Direct calculation of parton distribution functions (PDFs) on the lattice
PublisherΠανεπιστήμιο Κύπρου, Σχολή Θετικών και Εφαρμοσμένων Επιστημών / University of Cyprus, Faculty of Pure and Applied Sciences
Place of publicationCyprus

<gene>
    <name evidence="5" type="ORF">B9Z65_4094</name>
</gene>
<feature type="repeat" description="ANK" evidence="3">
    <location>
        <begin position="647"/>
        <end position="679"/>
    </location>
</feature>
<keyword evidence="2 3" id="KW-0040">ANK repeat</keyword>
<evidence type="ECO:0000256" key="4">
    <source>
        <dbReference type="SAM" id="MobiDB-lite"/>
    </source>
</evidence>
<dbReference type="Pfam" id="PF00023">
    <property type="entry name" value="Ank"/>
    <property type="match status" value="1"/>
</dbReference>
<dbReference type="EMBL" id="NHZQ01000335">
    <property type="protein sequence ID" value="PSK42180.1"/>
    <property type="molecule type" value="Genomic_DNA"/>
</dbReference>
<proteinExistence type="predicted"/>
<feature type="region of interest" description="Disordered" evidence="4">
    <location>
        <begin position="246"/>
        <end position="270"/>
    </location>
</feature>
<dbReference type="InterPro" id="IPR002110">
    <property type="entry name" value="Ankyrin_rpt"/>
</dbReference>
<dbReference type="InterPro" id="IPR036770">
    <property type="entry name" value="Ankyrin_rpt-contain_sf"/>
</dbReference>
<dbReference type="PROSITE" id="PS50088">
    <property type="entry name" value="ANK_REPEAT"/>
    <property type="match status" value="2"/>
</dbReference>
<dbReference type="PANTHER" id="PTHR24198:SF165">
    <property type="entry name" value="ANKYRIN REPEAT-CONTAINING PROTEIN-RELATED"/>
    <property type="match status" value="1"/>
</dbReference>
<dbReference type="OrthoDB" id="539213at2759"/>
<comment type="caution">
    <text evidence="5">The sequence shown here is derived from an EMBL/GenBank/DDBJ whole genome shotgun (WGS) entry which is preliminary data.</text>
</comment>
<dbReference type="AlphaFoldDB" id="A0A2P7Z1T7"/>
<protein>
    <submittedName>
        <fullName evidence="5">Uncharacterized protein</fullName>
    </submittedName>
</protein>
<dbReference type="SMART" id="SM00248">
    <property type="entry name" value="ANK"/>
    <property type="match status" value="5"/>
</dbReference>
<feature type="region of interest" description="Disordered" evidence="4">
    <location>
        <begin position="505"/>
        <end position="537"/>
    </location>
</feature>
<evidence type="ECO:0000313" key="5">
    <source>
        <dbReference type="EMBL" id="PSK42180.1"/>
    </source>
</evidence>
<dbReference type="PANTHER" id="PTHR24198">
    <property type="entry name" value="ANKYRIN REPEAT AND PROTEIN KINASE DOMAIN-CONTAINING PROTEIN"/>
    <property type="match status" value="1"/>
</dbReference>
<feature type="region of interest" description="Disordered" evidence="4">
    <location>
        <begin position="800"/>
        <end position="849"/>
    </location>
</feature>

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In this work, we address a number of crucial steps in order to evaluate the nucleon unpolarized helicity and transversity parton distribution functions within the framework of lattice QCD. Discretization artifacts are investigated using a $N_f=2+1+1$ gauge ensemble of Wilson twisted mass fermions simulated at a pion mass of approximately $M_\pi=370$~MeV. The unpolarized and helicity parton distribution functions show a non-negligible dependence on the lattice spacing, with the continuum extrapolation producing a better agreement with phenomenology. The direct computation of the Fourier transform using discrete lattice data may introduce artifacts and we, therefore, use a new data-driven method based on Gaussian process regression, the so-called Bayes-Gauss Fourier transform to overcome the limitations of the discrete Fourier transform. We find that this data-driven approach can drastically reduce the artifacts introduced by the discretization of the Fourier transform, however, the final effect on the light-cone PDFs is small. This finding suggests that the deviations seen between the current lattice QCD results and phenomenological determinations cannot be attributed solely to the discretization of the Fourier transform. Furthermore, we present results of the first ab initio calculation of the individual up, down, and strange unpolarized, helicity and transversity parton distribution functions for the proton. The analysis is performed on an $N_f=2+1+1$ twisted mass clover-improved fermion ensemble simulated at a pion mass of $260$~MeV. We employ the hierarchical probing algorithm to evaluate the disconnected quark loops, allowing us to obtain non-zero results for the disconnected isoscalar contribution and the strange quark matrix elements. In particular, the results for the strange quark distributions, which are poorly constrained from global fit analysis, provide valuable information on the structure of the nucleon.
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